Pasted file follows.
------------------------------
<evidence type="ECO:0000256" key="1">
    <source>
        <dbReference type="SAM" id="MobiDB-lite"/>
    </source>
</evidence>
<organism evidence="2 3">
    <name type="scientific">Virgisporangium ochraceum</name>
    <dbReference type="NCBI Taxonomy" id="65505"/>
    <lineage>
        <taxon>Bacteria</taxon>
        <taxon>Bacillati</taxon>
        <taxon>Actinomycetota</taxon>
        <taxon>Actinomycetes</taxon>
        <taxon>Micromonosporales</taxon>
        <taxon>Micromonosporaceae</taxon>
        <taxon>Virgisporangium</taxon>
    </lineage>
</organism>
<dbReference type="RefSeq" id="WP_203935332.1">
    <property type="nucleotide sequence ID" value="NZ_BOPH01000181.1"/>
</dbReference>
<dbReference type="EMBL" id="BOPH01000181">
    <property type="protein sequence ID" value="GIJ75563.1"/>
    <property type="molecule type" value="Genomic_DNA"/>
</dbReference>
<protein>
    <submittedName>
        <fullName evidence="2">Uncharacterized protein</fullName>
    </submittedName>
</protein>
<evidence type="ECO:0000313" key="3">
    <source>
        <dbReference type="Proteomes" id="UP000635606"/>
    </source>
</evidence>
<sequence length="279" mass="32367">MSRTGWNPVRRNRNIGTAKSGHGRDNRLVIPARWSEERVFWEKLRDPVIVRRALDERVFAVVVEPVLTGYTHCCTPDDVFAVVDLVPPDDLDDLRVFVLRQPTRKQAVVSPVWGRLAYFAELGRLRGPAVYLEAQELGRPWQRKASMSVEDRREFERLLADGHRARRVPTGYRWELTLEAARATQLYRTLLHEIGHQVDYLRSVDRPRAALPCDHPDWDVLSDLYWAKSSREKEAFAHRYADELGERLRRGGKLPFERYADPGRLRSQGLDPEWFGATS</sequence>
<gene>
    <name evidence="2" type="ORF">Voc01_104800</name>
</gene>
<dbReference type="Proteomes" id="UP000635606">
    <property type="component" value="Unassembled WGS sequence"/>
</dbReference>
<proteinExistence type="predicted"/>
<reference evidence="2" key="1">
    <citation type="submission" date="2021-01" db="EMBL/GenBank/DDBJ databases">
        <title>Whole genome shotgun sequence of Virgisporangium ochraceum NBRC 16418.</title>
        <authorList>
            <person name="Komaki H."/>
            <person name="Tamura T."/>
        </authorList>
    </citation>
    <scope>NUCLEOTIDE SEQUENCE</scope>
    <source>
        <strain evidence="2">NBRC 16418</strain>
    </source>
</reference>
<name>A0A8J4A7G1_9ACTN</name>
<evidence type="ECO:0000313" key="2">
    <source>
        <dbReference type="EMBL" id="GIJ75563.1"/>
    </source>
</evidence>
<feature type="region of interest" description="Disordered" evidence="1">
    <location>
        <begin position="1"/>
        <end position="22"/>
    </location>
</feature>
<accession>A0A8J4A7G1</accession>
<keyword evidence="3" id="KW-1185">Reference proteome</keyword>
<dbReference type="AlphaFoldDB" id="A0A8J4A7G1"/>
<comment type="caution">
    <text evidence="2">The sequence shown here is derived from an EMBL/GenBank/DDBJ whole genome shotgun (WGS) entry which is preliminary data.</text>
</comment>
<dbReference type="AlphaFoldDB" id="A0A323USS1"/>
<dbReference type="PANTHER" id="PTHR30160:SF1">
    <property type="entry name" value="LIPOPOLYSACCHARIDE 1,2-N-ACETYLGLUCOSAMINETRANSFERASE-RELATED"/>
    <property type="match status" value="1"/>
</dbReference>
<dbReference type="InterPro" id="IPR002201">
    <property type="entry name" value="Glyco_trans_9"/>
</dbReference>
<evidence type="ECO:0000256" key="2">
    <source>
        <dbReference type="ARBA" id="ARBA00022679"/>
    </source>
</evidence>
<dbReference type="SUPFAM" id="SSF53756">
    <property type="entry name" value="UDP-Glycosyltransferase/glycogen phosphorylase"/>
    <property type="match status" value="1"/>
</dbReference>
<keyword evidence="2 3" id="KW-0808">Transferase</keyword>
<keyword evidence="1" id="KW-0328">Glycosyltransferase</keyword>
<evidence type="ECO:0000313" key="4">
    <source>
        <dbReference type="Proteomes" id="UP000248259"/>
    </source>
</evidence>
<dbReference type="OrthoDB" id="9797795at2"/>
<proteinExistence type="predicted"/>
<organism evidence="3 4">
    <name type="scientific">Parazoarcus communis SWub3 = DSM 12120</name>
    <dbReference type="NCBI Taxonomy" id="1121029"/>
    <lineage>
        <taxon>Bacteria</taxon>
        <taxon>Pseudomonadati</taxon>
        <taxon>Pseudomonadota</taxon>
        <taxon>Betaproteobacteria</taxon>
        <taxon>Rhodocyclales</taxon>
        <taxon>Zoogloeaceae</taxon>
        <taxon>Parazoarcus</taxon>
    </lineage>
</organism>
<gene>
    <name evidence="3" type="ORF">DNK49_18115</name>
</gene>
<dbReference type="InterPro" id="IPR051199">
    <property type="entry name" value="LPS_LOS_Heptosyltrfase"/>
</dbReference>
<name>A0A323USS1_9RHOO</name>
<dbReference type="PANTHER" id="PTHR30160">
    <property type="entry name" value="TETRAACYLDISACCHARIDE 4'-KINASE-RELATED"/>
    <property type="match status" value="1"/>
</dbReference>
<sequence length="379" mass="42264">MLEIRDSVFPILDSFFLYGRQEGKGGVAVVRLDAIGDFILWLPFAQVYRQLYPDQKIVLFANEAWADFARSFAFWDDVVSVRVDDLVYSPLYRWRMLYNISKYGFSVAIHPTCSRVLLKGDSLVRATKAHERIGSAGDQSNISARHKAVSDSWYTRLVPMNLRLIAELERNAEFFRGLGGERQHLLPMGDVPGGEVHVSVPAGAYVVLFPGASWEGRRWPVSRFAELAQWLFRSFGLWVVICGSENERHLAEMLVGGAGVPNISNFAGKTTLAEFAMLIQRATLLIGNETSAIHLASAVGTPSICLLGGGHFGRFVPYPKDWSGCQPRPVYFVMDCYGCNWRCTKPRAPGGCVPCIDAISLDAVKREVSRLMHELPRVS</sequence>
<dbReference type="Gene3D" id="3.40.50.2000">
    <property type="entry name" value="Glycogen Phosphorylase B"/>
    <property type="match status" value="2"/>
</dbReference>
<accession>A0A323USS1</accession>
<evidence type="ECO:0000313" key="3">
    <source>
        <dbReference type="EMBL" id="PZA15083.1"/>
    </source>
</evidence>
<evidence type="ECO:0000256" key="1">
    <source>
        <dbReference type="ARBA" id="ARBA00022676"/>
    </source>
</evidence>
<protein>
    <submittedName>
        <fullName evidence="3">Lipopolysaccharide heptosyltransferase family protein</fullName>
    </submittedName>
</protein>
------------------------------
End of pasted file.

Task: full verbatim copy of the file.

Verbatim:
<evidence type="ECO:0000256" key="1">
    <source>
        <dbReference type="SAM" id="MobiDB-lite"/>
    </source>
</evidence>
<organism evidence="2 3">
    <name type="scientific">Virgisporangium ochraceum</name>
    <dbReference type="NCBI Taxonomy" id="65505"/>
    <lineage>
        <taxon>Bacteria</taxon>
        <taxon>Bacillati</taxon>
        <taxon>Actinomycetota</taxon>
        <taxon>Actinomycetes</taxon>
        <taxon>Micromonosporales</taxon>
        <taxon>Micromonosporaceae</taxon>
        <taxon>Virgisporangium</taxon>
    </lineage>
</organism>
<dbReference type="RefSeq" id="WP_203935332.1">
    <property type="nucleotide sequence ID" value="NZ_BOPH01000181.1"/>
</dbReference>
<dbReference type="EMBL" id="BOPH01000181">
    <property type="protein sequence ID" value="GIJ75563.1"/>
    <property type="molecule type" value="Genomic_DNA"/>
</dbReference>
<protein>
    <submittedName>
        <fullName evidence="2">Uncharacterized protein</fullName>
    </submittedName>
</protein>
<evidence type="ECO:0000313" key="3">
    <source>
        <dbReference type="Proteomes" id="UP000635606"/>
    </source>
</evidence>
<sequence length="279" mass="32367">MSRTGWNPVRRNRNIGTAKSGHGRDNRLVIPARWSEERVFWEKLRDPVIVRRALDERVFAVVVEPVLTGYTHCCTPDDVFAVVDLVPPDDLDDLRVFVLRQPTRKQAVVSPVWGRLAYFAELGRLRGPAVYLEAQELGRPWQRKASMSVEDRREFERLLADGHRARRVPTGYRWELTLEAARATQLYRTLLHEIGHQVDYLRSVDRPRAALPCDHPDWDVLSDLYWAKSSREKEAFAHRYADELGERLRRGGKLPFERYADPGRLRSQGLDPEWFGATS</sequence>
<gene>
    <name evidence="2" type="ORF">Voc01_104800</name>
</gene>
<dbReference type="Proteomes" id="UP000635606">
    <property type="component" value="Unassembled WGS sequence"/>
</dbReference>
<proteinExistence type="predicted"/>
<reference evidence="2" key="1">
    <citation type="submission" date="2021-01" db="EMBL/GenBank/DDBJ databases">
        <title>Whole genome shotgun sequence of Virgisporangium ochraceum NBRC 16418.</title>
        <authorList>
            <person name="Komaki H."/>
            <person name="Tamura T."/>
        </authorList>
    </citation>
    <scope>NUCLEOTIDE SEQUENCE</scope>
    <source>
        <strain evidence="2">NBRC 16418</strain>
    </source>
</reference>
<name>A0A8J4A7G1_9ACTN</name>
<evidence type="ECO:0000313" key="2">
    <source>
        <dbReference type="EMBL" id="GIJ75563.1"/>
    </source>
</evidence>
<feature type="region of interest" description="Disordered" evidence="1">
    <location>
        <begin position="1"/>
        <end position="22"/>
    </location>
</feature>
<accession>A0A8J4A7G1</accession>
<keyword evidence="3" id="KW-1185">Reference proteome</keyword>
<dbReference type="AlphaFoldDB" id="A0A8J4A7G1"/>
<comment type="caution">
    <text evidence="2">The sequence shown here is derived from an EMBL/GenBank/DDBJ whole genome shotgun (WGS) entry which is preliminary data.</text>
</comment>
<dbReference type="AlphaFoldDB" id="A0A323USS1"/>
<dbReference type="PANTHER" id="PTHR30160:SF1">
    <property type="entry name" value="LIPOPOLYSACCHARIDE 1,2-N-ACETYLGLUCOSAMINETRANSFERASE-RELATED"/>
    <property type="match status" value="1"/>
</dbReference>
<dbReference type="InterPro" id="IPR002201">
    <property type="entry name" value="Glyco_trans_9"/>
</dbReference>
<evidence type="ECO:0000256" key="2">
    <source>
        <dbReference type="ARBA" id="ARBA00022679"/>
    </source>
</evidence>
<dbReference type="SUPFAM" id="SSF53756">
    <property type="entry name" value="UDP-Glycosyltransferase/glycogen phosphorylase"/>
    <property type="match status" value="1"/>
</dbReference>
<keyword evidence="2 3" id="KW-0808">Transferase</keyword>
<keyword evidence="1" id="KW-0328">Glycosyltransferase</keyword>
<evidence type="ECO:0000313" key="4">
    <source>
        <dbReference type="Proteomes" id="UP000248259"/>
    </source>
</evidence>
<dbReference type="OrthoDB" id="9797795at2"/>
<proteinExistence type="predicted"/>
<organism evidence="3 4">
    <name type="scientific">Parazoarcus communis SWub3 = DSM 12120</name>
    <dbReference type="NCBI Taxonomy" id="1121029"/>
    <lineage>
        <taxon>Bacteria</taxon>
        <taxon>Pseudomonadati</taxon>
        <taxon>Pseudomonadota</taxon>
        <taxon>Betaproteobacteria</taxon>
        <taxon>Rhodocyclales</taxon>
        <taxon>Zoogloeaceae</taxon>
        <taxon>Parazoarcus</taxon>
    </lineage>
</organism>
<gene>
    <name evidence="3" type="ORF">DNK49_18115</name>
</gene>
<dbReference type="InterPro" id="IPR051199">
    <property type="entry name" value="LPS_LOS_Heptosyltrfase"/>
</dbReference>
<name>A0A323USS1_9RHOO</name>
<dbReference type="PANTHER" id="PTHR30160">
    <property type="entry name" value="TETRAACYLDISACCHARIDE 4'-KINASE-RELATED"/>
    <property type="match status" value="1"/>
</dbReference>
<sequence length="379" mass="42264">MLEIRDSVFPILDSFFLYGRQEGKGGVAVVRLDAIGDFILWLPFAQVYRQLYPDQKIVLFANEAWADFARSFAFWDDVVSVRVDDLVYSPLYRWRMLYNISKYGFSVAIHPTCSRVLLKGDSLVRATKAHERIGSAGDQSNISARHKAVSDSWYTRLVPMNLRLIAELERNAEFFRGLGGERQHLLPMGDVPGGEVHVSVPAGAYVVLFPGASWEGRRWPVSRFAELAQWLFRSFGLWVVICGSENERHLAEMLVGGAGVPNISNFAGKTTLAEFAMLIQRATLLIGNETSAIHLASAVGTPSICLLGGGHFGRFVPYPKDWSGCQPRPVYFVMDCYGCNWRCTKPRAPGGCVPCIDAISLDAVKREVSRLMHELPRVS</sequence>
<dbReference type="Gene3D" id="3.40.50.2000">
    <property type="entry name" value="Glycogen Phosphorylase B"/>
    <property type="match status" value="2"/>
</dbReference>
<accession>A0A323USS1</accession>
<evidence type="ECO:0000313" key="3">
    <source>
        <dbReference type="EMBL" id="PZA15083.1"/>
    </source>
</evidence>
<evidence type="ECO:0000256" key="1">
    <source>
        <dbReference type="ARBA" id="ARBA00022676"/>
    </source>
</evidence>
<protein>
    <submittedName>
        <fullName evidence="3">Lipopolysaccharide heptosyltransferase family protein</fullName>
    </submittedName>
</protein>